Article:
By the time I was older, around 10 or so, I was heartily sick of riding the nags we had at the ranch. Mom and Dad had good horses. My older sister, Kim, had a good horse, but I was still rotating between Lady (who, as I’ve mentioned before, was completely evil), Misty and Beauty. I’ve already filled you in on how awful Lady was, so let me pause for a moment to tell you about Misty and Beauty and what made them such a joy to ride.
Misty was Lady’s offspring, born back when my family lived on the MF Ranch up near Globe, Arizona. (I was born in Globe. We moved to Date Creek when I was about one.) The MF was a rough ranch, filled with manzanita, oak brush and brutally steep, rocky hillsides. Misty spent the first couple years of her life there and, as a result, she was incredibly sure-footed in the rocks, which is a real benefit when you’re trying to get a stubborn cow off a mountainside, since rolling wildly downhill underneath a horse isn’t a great way to spend your day. Unless you like hospitals and dying and such.
But Misty was “broken” by a cowboy who used to work for us and he wasn’t just old school, he was downright cruel and he basically ruined her. See, he used what’s known as a spade bit on her. The bit on most bridles is just a round piece of metal that goes through the horse’s mouth. A spade bit has a piece of metal on it shaped roughly like a spade. The problem with this type of bit is that if you’re not careful, you can really cut up a horse’s mouth with it.
Which this cowboy apparently did. As a result, Misty’s mouth was all scarred up inside and she was nearly impossible to turn or stop. She just didn’t have much feeling left in there or maybe she just wasn’t that fond of people anymore and not keen on following their orders.
On top of that, one time when she was in the corral overnight (not a common occurrence for our horses) she ran into a wire or something and put out one of her eyes.
Unlike her mother, Misty liked to run and she was fast. Which was all well and good, but once she got up a head of steam she was like a car with no brakes. And no steering wheel.
Once she got going, I simply couldn’t turn her. I just wasn’t strong enough. The only way I could turn her was by leaning way down and forward and grabbing the reins right down next to her mouth and pulling. Which, as you might imagine, isn’t the most efficient way to turn a horse, nor the safest.
Nor could I really stop her, since she’d take the bit in her teeth and clamp down on it. Getting her to stop required roughly the same time and distance as a runaway locomotive.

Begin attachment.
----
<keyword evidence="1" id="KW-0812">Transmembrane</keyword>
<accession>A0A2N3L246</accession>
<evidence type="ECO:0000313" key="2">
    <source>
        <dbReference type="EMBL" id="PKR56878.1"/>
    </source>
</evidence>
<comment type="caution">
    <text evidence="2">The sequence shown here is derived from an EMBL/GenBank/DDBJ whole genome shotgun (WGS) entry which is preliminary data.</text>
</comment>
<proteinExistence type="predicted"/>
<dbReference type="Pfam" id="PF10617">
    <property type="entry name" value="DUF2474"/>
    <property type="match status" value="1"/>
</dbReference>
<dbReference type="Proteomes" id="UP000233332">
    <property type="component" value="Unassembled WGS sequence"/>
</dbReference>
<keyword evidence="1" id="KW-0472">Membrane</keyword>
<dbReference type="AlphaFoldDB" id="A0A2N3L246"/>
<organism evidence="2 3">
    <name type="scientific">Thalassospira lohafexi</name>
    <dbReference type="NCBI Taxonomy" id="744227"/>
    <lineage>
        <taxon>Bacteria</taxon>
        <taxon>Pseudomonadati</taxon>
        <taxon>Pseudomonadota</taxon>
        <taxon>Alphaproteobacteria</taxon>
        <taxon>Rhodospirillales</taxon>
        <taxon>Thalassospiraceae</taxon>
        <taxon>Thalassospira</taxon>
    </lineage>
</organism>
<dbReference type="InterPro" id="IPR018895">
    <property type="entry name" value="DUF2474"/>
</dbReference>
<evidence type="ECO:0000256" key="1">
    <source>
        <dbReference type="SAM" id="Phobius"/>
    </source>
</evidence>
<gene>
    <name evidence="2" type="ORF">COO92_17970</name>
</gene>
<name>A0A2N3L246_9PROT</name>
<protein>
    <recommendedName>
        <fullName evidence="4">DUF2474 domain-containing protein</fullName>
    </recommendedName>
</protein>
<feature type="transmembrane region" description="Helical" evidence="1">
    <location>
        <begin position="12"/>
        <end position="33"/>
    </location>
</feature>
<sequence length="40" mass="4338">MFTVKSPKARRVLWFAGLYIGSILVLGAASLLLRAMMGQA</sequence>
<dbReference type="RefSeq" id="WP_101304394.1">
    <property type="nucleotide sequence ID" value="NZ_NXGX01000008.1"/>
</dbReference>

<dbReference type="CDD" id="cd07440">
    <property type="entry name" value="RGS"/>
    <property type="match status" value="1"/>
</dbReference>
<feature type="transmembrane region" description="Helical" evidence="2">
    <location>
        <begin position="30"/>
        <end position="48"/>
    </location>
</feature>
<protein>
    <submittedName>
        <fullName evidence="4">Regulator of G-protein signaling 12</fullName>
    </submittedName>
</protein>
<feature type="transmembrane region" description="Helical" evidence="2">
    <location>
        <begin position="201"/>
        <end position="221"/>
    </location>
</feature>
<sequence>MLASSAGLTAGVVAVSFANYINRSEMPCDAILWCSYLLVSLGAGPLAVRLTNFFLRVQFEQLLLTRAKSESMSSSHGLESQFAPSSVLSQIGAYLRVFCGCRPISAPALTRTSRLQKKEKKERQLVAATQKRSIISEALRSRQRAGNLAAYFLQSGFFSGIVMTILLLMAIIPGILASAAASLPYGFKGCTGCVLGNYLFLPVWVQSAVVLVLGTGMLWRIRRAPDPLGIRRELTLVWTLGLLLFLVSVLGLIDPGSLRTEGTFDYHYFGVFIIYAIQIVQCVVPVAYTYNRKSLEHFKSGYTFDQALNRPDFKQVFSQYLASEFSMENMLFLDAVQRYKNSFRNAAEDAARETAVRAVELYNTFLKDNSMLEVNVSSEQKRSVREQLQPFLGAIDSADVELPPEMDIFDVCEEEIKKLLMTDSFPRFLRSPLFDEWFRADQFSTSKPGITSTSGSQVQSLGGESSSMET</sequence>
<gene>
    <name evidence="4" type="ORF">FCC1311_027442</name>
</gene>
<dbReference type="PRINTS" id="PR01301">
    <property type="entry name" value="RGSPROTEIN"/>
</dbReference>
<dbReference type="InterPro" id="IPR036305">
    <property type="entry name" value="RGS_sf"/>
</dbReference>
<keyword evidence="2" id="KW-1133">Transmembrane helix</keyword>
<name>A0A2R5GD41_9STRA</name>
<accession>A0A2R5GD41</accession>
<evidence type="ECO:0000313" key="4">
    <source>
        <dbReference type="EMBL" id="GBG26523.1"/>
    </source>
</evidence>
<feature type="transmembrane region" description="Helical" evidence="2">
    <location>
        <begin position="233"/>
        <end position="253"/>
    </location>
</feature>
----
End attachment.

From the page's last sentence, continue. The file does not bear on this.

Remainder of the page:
Now, like all our horses, Misty liked nothing better than heading back to the corral and ditching the heavy saddle and that annoying gnat of a rider on her back. I was also rather fond of getting back to the corral. One time when we were heading home I made the foolish mistake of letting Misty have her head.
As it nears the house, the road to Date Creek Ranch leads alongside the orchard for a couple hundred yards, then makes a ninety degree turn and goes down a bit of a hill. A hundred or so yards from there are the barn and shop with the main horse corral between them.
Misty started to pick up speed while running alongside the orchard. She had some quarter horse in her and she truly liked to run. We made it around the turn and started down the final stretch and she really laid it on.
About seventy-five yards from the corral I suddenly realized my error and pulled back on those reins as hard as I could. I mean, both hands, leaning back, giving it everything I got.
Misty completely ignored me.
I got desperate, jerking those reins just as hard as I could. The corrals loomed closer. We were going to crash through the gate, I just knew it.
At the last second Misty went to full brakes, tearing up chunks of dirt as she slid to a stop.
At which point poor little Eric, obeying Newton’s first law of motion, continued moving forward.
Right into the saddle horn.
I think I was actually airborne by that point and, with both hands pulling hard on the reins, I had nothing to save myself with.
A particularly vulnerable part of my anatomy bounced off the saddle horn. Misty completed her stop.
And I just kind of collapsed sideways and fell on the ground. Where I remained, while Misty wondered impatiently why I wasn’t opening the gate and removing her saddle yet.
Definitely time to get a new horse.
(part two coming soon)